Homicide Bomber Kills at Least 25 in Crowd of Iraqi Police Recruits

A homicide bomber with explosives hidden beneath his traditional robe blew himself up Tuesday in a crowd of Iraqis trying to join the police force, killing at least 25 people in Iraq's second major bombing this week.

The attack occurred in the town of Jalula, a remote, impoverished community in Diyala province about 80 miles northeast of Baghdad.

Initial reports from police and the U.S. military said the bomber detonated an explosives-laden vehicle near a building where would-be recruits for a new police emergency response unit had assembled.

Later, however, the Diyala Operations Center and the Jalula police said the bomber mingled in the crowd and then detonated explosives hidden beneath his traditional dishdasha robe. The explosives were packed with nails and ball-bearings to maximize casualties, police said.

He detonated the explosives near a parked car, leading police to conclude the attacker used a car bomb, police said.

U.S. military officials said five policemen were among the dead.

Police guard Falah Hassan, 28, said he was standing at the gate of the Jalula police compound when he heard a thunderous explosion go off about 100 yards away.

"I saw burned bodies, wounded people and small pools of blood," said Hassan, speaking from a hospital bed in the northern town of Sulaimaniyah where some of the 40 wounded had been taken.

The local police chief, Col. Ahmed Mahmoud Khalifa, said jobs in the police force are prized in Jalula, a mostly Sunni Arab town of 67,000 with a substantial Kurdish population, because unemployment runs high.

He said tribal sheiks had been asked to send recruits to the new police unit, and applicants came to the police center Tuesday to check whether they had been accepted.

"Today I was so happy to get a job at last to feed my wife and two kids," said Yasir Ramadan, 21, an applicant who was wounded by shrapnel and will need eye surgery. "I used to work as day laborer in construction. But there's no construction in the area, and it's hard to find work."

No group claimed responsibility for the bombing, although homicide attacks are the hallmark of Al Qaeda in Iraq and other Sunni Islamist extremists that operate in Diyala, among the most violent areas in the country.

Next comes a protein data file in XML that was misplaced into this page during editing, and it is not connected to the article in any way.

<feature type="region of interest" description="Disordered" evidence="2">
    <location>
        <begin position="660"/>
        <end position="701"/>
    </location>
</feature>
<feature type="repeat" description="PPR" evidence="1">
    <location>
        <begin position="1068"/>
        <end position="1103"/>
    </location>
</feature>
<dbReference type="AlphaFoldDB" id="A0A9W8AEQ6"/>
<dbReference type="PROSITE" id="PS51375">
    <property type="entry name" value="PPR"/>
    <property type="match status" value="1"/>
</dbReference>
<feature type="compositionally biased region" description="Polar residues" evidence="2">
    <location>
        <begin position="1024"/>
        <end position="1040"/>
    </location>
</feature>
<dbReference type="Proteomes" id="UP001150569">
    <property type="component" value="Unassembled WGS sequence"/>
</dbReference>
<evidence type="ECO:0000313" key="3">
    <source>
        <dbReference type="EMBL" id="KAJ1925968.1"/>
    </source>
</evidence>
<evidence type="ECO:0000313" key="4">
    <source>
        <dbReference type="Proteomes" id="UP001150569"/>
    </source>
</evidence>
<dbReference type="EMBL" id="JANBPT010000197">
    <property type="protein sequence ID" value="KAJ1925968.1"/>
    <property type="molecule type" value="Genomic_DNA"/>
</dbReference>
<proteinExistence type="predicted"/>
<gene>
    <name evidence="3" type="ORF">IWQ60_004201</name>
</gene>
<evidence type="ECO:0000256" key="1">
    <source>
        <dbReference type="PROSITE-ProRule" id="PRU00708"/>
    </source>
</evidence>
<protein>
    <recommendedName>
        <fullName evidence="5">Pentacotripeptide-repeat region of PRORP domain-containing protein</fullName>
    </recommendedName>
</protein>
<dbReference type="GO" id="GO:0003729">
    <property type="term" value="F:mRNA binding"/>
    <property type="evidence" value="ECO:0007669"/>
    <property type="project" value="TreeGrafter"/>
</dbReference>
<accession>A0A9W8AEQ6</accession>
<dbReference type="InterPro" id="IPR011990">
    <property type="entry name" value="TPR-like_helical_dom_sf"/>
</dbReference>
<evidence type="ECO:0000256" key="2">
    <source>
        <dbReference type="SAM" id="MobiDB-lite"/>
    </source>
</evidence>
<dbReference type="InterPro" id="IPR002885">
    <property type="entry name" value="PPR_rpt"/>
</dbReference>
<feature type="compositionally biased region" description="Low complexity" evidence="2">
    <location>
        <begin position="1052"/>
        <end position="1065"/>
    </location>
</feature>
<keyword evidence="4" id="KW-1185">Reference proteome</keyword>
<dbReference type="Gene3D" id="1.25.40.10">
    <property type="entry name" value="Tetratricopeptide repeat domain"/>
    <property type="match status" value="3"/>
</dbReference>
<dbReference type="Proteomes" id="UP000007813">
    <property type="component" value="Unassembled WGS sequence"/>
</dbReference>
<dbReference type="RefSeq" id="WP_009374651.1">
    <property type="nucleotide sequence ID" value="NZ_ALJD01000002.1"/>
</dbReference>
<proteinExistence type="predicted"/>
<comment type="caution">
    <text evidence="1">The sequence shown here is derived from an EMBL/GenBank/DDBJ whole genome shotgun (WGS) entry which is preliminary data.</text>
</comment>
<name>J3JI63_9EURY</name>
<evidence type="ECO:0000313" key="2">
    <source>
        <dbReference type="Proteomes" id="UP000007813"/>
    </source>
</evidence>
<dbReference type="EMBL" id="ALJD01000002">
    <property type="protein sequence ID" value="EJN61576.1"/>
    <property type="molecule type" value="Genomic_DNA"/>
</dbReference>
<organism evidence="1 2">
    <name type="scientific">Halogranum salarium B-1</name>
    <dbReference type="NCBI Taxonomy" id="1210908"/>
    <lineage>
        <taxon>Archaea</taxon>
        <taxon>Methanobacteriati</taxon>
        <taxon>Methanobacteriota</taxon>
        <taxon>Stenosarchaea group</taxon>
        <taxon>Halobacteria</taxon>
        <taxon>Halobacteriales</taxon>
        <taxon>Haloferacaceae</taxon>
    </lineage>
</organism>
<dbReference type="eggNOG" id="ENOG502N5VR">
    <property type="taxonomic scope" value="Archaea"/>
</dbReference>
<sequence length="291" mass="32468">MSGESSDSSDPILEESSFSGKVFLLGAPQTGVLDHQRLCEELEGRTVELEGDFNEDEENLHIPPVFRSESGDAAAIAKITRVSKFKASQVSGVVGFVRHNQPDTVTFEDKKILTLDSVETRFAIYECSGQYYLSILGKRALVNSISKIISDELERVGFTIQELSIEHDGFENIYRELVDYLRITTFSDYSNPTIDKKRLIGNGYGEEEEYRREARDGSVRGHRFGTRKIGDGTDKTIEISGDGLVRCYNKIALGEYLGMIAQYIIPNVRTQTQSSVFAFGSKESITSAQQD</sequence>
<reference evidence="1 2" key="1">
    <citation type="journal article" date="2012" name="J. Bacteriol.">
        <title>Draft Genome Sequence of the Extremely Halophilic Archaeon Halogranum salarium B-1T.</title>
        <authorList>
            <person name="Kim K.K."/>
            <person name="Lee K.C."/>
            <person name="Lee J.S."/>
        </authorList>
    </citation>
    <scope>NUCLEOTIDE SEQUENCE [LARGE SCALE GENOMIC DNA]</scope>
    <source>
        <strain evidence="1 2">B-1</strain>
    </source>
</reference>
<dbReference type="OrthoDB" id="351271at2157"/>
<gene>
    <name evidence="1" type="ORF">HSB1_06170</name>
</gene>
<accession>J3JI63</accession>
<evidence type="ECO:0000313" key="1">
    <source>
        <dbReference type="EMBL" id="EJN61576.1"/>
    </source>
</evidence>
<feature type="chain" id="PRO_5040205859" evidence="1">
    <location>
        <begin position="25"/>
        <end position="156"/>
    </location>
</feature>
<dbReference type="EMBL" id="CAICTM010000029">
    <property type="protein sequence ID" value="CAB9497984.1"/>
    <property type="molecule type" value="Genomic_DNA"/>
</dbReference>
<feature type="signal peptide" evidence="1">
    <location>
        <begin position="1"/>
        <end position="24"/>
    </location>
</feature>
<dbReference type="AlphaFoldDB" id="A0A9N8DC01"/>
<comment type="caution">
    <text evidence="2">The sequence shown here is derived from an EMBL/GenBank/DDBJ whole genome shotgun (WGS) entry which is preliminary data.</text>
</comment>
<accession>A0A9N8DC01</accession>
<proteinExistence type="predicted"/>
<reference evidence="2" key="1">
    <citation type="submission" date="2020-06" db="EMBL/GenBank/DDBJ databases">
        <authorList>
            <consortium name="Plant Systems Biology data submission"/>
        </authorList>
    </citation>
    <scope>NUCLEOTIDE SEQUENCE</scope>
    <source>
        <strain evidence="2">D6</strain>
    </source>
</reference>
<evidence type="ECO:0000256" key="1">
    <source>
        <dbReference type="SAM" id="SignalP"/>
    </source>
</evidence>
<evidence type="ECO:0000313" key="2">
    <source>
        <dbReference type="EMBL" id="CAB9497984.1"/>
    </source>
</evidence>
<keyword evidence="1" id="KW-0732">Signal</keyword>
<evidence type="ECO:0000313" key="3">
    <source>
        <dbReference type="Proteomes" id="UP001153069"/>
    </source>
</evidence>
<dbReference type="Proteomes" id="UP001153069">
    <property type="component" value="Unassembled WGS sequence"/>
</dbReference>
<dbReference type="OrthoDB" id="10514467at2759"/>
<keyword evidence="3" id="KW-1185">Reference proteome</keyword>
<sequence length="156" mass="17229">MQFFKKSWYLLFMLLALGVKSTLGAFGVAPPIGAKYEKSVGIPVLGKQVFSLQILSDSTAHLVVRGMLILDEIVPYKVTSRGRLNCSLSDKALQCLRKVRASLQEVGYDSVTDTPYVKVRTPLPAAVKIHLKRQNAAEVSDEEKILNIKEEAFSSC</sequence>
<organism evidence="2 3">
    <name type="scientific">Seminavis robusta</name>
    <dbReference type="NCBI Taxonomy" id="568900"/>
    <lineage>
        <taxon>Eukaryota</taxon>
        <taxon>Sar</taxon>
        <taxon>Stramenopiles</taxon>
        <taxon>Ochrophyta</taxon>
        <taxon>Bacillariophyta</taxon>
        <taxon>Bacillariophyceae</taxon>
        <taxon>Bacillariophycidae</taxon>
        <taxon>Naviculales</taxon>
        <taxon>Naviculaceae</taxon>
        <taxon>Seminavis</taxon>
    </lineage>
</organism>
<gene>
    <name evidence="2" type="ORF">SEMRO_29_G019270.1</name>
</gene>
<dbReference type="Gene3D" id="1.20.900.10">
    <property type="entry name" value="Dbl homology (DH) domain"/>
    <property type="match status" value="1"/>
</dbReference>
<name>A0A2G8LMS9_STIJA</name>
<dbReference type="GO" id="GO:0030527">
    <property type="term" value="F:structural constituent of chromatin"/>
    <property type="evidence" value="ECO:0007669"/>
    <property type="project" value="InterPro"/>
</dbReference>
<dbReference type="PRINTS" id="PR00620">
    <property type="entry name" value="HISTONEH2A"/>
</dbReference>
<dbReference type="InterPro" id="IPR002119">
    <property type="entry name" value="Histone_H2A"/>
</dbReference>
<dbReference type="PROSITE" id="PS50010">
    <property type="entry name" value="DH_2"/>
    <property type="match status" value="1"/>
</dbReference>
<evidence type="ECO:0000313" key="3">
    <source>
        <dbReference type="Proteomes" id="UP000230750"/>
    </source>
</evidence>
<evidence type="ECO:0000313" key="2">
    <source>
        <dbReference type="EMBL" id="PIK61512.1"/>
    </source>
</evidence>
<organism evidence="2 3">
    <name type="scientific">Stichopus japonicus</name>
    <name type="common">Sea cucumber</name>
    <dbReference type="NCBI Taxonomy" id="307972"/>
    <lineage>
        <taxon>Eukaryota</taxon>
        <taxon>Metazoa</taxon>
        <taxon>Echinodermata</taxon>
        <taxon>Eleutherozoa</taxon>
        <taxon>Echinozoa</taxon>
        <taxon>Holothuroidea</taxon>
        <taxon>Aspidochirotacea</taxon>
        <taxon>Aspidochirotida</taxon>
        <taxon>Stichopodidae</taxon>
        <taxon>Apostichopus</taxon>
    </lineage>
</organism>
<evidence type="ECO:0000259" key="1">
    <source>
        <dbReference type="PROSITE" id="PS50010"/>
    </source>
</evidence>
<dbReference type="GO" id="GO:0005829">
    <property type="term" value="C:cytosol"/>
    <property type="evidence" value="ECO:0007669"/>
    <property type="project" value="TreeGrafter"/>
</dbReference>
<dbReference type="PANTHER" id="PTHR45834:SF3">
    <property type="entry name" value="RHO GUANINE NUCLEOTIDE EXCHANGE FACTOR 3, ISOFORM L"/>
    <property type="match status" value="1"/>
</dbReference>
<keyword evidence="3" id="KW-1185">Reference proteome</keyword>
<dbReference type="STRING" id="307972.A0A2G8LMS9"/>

The bombing occurred as U.S. and Iraqi forces are trying to rout Al Qaeda and other Sunni extremists from the Diyala River valley to the south of Jalula in the same province. U.S. and Iraqi officials describe Diyala province as the last major insurgent stronghold near Baghdad.

Two days ago, a homicide bomber blew himself up among well-wishers welcoming home an Iraqi detainee released from U.S. custody, killing at least 25 people on the western outskirts of the Iraqi capital.

The victims included members of a local U.S.-backed Sunni volunteer force raised to fight Al Qaeda.

Militants have often attacked police stations and recruiting drives to disrupt U.S.-led efforts to build up local security forces and undermine support for the insurgency.

Nevertheless, several wounded applicants, who were taken to a hospital in the Kurdish city of Sulaimaniyah, said they would not be deterred by the attack.

"We will beat terrorism and Al Qaeda," said Yasir al-Dulaimi, 18, who suffered injuries to his head and right arm. "We will not abandon our work. If we do so, we will abandon our honor as well because Al Qaeda would take full control over our area."

Elsewhere in Diyala, a roadside bomb killed five members of a Sunni family traveling Tuesday from Mandali on the Iranian border to visit a religious shrine. The dead included two women and two children, according to Col. Sarchal Abdul-Karim.

Also Tuesday, a bomb planted in a parked car blew up in the city of Tikrit, 80 miles north of Baghdad.

A police official initially said four people were killed. However, another police official later said he only received word of wounded, and security officials at a local hospital said they knew of 12 people injured in the blast.

Tikrit is Saddam Hussein's hometown and has been a hotbed of the Sunni insurgency since the 2003 ouster of the late Iraqi leader. But it has enjoyed relative quiet since violence levels significantly dropped over the past year in much of Iraq.